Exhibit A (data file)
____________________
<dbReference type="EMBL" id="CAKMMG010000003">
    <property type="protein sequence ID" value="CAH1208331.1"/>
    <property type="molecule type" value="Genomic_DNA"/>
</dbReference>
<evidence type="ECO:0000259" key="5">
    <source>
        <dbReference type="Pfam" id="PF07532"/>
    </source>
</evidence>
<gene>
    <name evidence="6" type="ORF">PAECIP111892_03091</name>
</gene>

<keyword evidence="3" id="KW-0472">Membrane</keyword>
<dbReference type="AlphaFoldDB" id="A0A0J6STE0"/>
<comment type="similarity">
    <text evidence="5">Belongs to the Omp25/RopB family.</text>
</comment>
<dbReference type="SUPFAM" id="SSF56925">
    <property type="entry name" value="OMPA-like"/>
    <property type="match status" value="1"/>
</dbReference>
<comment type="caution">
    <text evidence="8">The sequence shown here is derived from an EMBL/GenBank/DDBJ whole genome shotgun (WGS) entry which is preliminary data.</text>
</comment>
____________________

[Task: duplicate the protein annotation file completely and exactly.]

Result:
<dbReference type="EMBL" id="CAKMMG010000003">
    <property type="protein sequence ID" value="CAH1208331.1"/>
    <property type="molecule type" value="Genomic_DNA"/>
</dbReference>
<evidence type="ECO:0000259" key="5">
    <source>
        <dbReference type="Pfam" id="PF07532"/>
    </source>
</evidence>
<gene>
    <name evidence="6" type="ORF">PAECIP111892_03091</name>
</gene>

<keyword evidence="3" id="KW-0472">Membrane</keyword>
<dbReference type="AlphaFoldDB" id="A0A0J6STE0"/>
<comment type="similarity">
    <text evidence="5">Belongs to the Omp25/RopB family.</text>
</comment>
<dbReference type="SUPFAM" id="SSF56925">
    <property type="entry name" value="OMPA-like"/>
    <property type="match status" value="1"/>
</dbReference>
<comment type="caution">
    <text evidence="8">The sequence shown here is derived from an EMBL/GenBank/DDBJ whole genome shotgun (WGS) entry which is preliminary data.</text>
</comment>